In recent decades, the tidal wave of information technologies has resulted in the flourishing of computational imaging techniques. The progress in this field is pushing the envelope in our observation abilities either along a single dimension of light or across multiple dimensions jointly, and along the way bringing powerful tools to many disciplines, such as life sciences, medicine, and materials science. We will introduce some leading edge computational imaging methods and systems, from the perspective of the different dimensions of the light signal.
3.1 Spatial dimension
The spatial resolution of conventional imaging methods is limited in two main respects: (1) The resolution of an optical imaging system is always limited by diffraction; (2) Due to the limitation of the resolving power and spatial-bandwidth product of the objective lens, there exists a fundamental tradeoff between the field of view and the spatial resolution. In this section, we review the work carried out in two main areas in high-resolution computational imaging: computational super-resolution imaging and large-field-of-view, high-resolution imaging.
In 1873, the German scientist Ernst Abbe advanced the diffraction limit based on wave optics; i.e., there exists an upper limit in the resolution of an optical system. For a long time, the diffraction barrier limited high-resolution imaging. Recently, by exploiting new imaging principles, researchers have broken the Abbe diffraction limit and achieved super-resolution imaging. The typical research includes stimulated emission depletion (STED) (Hell and Wichmann, 1994; Hein et al., 2008), photo activated localization microscopy (PALM) (Hess et al., 2006; Manley et al., 2008), stochastic optical reconstruction microscopy (STORM) (Rust et al., 2006), and structured illumination microscopy (SIM) (Gustafsson, 2005). The 2014 Nobel Prize in Chemistry was awarded jointly to these outstanding researchers for their breakthroughs in super-resolution imaging. Specifically, in STED, super-resolution images were generated by modulating excitation illumination to reduce the sizes of the emitting fluorochromes to sub-diffraction sizes. In contrast, STORM adopts photo-switchable molecules, and then activates and deactivates the sparsely located molecules that are separated by a distance that exceeds the Abbe diffraction limit. The high-resolution imaging is achieved by locating the sparsely located molecules in each capture. In SIM, the illumination is modulated with structured patterns to encode high-frequency components of the microscopic object. Illustrations and comparisons of the principles of these methods are shown in Fig. 1 (Schermelleh et al., 2010).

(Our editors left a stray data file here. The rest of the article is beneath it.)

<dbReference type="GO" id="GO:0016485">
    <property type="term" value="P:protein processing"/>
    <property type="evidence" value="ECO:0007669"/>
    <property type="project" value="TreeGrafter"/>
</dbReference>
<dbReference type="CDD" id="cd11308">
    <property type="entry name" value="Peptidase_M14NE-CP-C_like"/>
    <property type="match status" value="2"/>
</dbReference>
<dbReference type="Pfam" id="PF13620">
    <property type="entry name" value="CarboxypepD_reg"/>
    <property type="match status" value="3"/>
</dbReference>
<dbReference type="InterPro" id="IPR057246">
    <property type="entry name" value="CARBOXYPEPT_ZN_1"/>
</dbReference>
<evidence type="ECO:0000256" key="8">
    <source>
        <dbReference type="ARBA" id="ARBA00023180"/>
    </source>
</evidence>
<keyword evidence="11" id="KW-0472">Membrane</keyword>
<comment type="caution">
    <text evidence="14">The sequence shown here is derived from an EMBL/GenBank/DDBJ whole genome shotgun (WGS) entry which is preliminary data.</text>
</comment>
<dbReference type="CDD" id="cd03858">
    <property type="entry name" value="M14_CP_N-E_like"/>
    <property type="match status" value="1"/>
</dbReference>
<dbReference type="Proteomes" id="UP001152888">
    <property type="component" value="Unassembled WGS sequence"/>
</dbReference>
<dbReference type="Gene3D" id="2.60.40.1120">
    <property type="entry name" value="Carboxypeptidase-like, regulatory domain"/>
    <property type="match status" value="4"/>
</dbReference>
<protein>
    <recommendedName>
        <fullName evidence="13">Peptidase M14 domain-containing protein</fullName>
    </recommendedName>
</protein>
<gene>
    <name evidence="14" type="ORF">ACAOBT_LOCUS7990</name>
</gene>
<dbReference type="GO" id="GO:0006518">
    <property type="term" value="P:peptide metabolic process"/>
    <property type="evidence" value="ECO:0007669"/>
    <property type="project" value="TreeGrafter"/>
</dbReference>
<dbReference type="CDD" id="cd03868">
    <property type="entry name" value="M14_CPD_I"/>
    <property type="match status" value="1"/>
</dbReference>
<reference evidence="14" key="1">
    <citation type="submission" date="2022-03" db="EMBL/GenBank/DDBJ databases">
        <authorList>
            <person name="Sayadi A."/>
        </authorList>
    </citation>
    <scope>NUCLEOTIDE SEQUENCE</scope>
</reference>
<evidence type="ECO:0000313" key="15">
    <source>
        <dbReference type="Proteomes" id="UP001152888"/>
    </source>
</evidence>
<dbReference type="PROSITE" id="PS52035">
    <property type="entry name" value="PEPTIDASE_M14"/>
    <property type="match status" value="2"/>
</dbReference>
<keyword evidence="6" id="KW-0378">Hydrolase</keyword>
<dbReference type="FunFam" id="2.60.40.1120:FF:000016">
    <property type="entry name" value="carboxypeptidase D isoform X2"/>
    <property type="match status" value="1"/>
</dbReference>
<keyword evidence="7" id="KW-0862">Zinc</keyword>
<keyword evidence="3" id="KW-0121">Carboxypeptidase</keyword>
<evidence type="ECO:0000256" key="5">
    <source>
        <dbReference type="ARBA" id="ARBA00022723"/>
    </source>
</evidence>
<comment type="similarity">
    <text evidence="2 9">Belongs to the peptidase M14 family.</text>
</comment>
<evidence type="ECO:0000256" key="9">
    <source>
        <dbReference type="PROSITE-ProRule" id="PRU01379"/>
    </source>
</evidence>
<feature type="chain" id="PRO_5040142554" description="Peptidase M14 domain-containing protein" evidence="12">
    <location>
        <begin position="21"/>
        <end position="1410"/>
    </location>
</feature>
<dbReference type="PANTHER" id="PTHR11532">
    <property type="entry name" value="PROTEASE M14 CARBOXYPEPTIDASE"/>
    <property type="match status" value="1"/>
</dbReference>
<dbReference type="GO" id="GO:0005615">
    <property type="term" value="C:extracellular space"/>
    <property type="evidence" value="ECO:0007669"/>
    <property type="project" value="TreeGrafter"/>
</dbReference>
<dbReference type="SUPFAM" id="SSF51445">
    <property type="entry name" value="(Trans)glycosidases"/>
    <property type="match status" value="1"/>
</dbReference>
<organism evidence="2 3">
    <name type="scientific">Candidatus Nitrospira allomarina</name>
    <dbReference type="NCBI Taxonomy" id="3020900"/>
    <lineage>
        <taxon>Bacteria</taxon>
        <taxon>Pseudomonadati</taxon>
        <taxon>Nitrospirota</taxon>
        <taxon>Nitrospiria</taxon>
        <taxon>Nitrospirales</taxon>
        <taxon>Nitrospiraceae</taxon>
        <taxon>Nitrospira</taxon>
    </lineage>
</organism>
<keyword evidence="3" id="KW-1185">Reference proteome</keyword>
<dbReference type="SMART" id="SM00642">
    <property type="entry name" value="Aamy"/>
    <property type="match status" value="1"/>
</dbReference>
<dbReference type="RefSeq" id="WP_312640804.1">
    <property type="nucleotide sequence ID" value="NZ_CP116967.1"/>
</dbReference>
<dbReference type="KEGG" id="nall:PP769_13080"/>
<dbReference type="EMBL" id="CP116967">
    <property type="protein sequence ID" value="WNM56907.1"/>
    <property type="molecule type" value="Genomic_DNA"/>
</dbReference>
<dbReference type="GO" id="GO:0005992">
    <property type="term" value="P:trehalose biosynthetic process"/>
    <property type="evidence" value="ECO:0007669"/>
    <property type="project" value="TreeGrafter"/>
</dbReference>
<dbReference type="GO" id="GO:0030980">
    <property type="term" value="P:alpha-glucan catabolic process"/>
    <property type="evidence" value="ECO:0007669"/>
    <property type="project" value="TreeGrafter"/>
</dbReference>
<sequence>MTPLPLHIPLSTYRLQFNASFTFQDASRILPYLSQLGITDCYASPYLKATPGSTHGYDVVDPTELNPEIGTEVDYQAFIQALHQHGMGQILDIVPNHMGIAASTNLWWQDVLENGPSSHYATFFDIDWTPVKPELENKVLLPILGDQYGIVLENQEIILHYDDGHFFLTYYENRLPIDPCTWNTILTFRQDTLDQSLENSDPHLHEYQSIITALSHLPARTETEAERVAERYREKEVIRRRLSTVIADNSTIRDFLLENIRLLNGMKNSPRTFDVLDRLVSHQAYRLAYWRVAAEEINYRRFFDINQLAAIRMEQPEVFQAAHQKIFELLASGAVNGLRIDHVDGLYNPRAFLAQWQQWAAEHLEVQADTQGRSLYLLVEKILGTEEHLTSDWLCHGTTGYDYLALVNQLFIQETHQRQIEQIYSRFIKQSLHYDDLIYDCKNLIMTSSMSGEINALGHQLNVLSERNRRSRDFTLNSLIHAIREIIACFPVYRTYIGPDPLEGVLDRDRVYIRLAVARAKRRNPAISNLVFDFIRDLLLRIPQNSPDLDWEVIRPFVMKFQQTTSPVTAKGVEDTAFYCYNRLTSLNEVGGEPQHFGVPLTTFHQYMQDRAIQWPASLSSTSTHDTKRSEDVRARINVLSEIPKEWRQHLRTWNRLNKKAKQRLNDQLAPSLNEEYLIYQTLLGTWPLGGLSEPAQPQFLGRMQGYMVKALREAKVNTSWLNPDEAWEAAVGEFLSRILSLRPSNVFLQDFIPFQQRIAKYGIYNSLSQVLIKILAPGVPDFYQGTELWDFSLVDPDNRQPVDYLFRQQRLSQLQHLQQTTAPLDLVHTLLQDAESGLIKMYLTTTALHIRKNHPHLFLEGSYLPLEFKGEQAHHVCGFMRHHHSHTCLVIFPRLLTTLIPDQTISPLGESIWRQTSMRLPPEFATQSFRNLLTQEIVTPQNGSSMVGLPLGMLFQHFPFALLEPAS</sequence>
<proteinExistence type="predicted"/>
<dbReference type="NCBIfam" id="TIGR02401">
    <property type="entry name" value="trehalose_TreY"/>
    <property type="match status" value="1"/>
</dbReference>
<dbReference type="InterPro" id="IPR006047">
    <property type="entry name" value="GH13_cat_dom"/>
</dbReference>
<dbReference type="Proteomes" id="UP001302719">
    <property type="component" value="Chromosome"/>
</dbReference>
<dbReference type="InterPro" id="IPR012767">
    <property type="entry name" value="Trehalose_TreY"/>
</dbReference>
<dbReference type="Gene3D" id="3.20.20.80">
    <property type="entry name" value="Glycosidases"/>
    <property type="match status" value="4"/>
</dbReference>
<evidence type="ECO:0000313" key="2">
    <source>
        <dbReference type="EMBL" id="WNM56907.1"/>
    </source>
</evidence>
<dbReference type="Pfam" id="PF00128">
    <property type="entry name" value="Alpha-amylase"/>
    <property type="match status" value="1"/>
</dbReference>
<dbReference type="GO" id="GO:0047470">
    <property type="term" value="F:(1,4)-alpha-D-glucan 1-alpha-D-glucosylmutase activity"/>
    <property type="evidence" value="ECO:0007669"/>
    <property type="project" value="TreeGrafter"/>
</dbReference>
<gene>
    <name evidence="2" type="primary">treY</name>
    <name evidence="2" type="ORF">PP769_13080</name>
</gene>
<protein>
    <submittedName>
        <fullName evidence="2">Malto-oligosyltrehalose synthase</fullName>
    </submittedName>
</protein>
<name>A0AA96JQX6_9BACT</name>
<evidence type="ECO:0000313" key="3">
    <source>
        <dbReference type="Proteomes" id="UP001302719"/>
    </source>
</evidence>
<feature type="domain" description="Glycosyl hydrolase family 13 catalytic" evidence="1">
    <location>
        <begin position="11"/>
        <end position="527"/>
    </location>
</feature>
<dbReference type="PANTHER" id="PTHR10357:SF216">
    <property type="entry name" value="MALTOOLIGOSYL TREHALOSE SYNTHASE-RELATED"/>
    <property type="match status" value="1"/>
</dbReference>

On the other hand, observation of many biological phenomena requires high-resolution imaging of the microscopic objects over a large field of view, to study the cooperation among different components across a large range (Frenkel, 2010; Greenbaum et al., 2012). Macroscopic photography has similar requirements, as it ranges from surveillance and astronomical and Earth observation to entertainment, etc. Representative works in large-field-of-view, high-resolution imaging include gigapixel imaging (Brady et al., 2012; Marks et al., 2012) and Fourier ptychographic microscopy (FPM) (Zheng et al., 2013). Brady et al. (2012) developed a high-resolution imaging system, AWARE-2, with a cascading optical design. In this gigapixel imaging system, there is a relay lens with high resolving power, and the camera arrays after the relay lens are used to focus and capture images of different fields of view. Each image comprises 9.6 hundred million pixels, which are captured and transmitted in parallel. The high-resolution, large-field-of-view image is reconstructed through computational stitching in the spatial domain. Since this spatial-stitching design requires a large number of cameras, it is very costly. At a much lower cost, Zheng et al. (2013) proposed an alternative method, in which they adopted low numerical aperture objectives to capture images of a wide field of view, and by changing the illumination angles, they captured different frequency areas of the microscopic objects and stitched these large-field-of-view but low-resolution images in the Fourier domain. The high-resolution and large-field-of-view microscopic images are reconstructed through a phase retrieval algorithm. Fig. 2 shows the optical setup of these two typical systems.